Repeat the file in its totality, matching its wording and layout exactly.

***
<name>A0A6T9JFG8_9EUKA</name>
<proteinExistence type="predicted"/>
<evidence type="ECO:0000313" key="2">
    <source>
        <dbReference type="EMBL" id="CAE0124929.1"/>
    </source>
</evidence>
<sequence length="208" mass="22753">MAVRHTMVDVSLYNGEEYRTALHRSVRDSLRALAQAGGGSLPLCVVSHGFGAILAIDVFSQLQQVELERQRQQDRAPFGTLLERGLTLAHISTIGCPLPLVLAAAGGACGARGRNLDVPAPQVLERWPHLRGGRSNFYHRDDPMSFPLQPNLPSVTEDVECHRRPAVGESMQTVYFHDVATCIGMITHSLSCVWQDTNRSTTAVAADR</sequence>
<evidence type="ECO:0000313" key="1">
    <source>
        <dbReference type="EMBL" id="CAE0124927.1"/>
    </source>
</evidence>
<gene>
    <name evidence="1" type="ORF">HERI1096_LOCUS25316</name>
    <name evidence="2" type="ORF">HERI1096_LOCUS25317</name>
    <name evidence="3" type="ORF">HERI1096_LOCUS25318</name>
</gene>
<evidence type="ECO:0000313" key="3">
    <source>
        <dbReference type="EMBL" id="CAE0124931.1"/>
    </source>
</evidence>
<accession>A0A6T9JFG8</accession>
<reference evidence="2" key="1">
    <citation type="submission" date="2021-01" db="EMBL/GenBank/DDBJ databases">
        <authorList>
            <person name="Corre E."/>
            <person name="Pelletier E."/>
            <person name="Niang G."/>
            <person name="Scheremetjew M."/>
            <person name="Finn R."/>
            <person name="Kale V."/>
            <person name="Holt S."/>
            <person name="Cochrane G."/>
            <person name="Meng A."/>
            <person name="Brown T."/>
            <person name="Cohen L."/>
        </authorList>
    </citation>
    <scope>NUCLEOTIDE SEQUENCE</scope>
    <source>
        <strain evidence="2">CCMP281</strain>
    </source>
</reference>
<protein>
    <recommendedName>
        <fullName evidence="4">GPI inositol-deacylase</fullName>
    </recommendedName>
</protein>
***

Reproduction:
<name>A0A6T9JFG8_9EUKA</name>
<proteinExistence type="predicted"/>
<evidence type="ECO:0000313" key="2">
    <source>
        <dbReference type="EMBL" id="CAE0124929.1"/>
    </source>
</evidence>
<sequence length="208" mass="22753">MAVRHTMVDVSLYNGEEYRTALHRSVRDSLRALAQAGGGSLPLCVVSHGFGAILAIDVFSQLQQVELERQRQQDRAPFGTLLERGLTLAHISTIGCPLPLVLAAAGGACGARGRNLDVPAPQVLERWPHLRGGRSNFYHRDDPMSFPLQPNLPSVTEDVECHRRPAVGESMQTVYFHDVATCIGMITHSLSCVWQDTNRSTTAVAADR</sequence>
<evidence type="ECO:0000313" key="1">
    <source>
        <dbReference type="EMBL" id="CAE0124927.1"/>
    </source>
</evidence>
<gene>
    <name evidence="1" type="ORF">HERI1096_LOCUS25316</name>
    <name evidence="2" type="ORF">HERI1096_LOCUS25317</name>
    <name evidence="3" type="ORF">HERI1096_LOCUS25318</name>
</gene>
<evidence type="ECO:0000313" key="3">
    <source>
        <dbReference type="EMBL" id="CAE0124931.1"/>
    </source>
</evidence>
<accession>A0A6T9JFG8</accession>
<reference evidence="2" key="1">
    <citation type="submission" date="2021-01" db="EMBL/GenBank/DDBJ databases">
        <authorList>
            <person name="Corre E."/>
            <person name="Pelletier E."/>
            <person name="Niang G."/>
            <person name="Scheremetjew M."/>
            <person name="Finn R."/>
            <person name="Kale V."/>
            <person name="Holt S."/>
            <person name="Cochrane G."/>
            <person name="Meng A."/>
            <person name="Brown T."/>
            <person name="Cohen L."/>
        </authorList>
    </citation>
    <scope>NUCLEOTIDE SEQUENCE</scope>
    <source>
        <strain evidence="2">CCMP281</strain>
    </source>
</reference>
<protein>
    <recommendedName>
        <fullName evidence="4">GPI inositol-deacylase</fullName>
    </recommendedName>
</protein>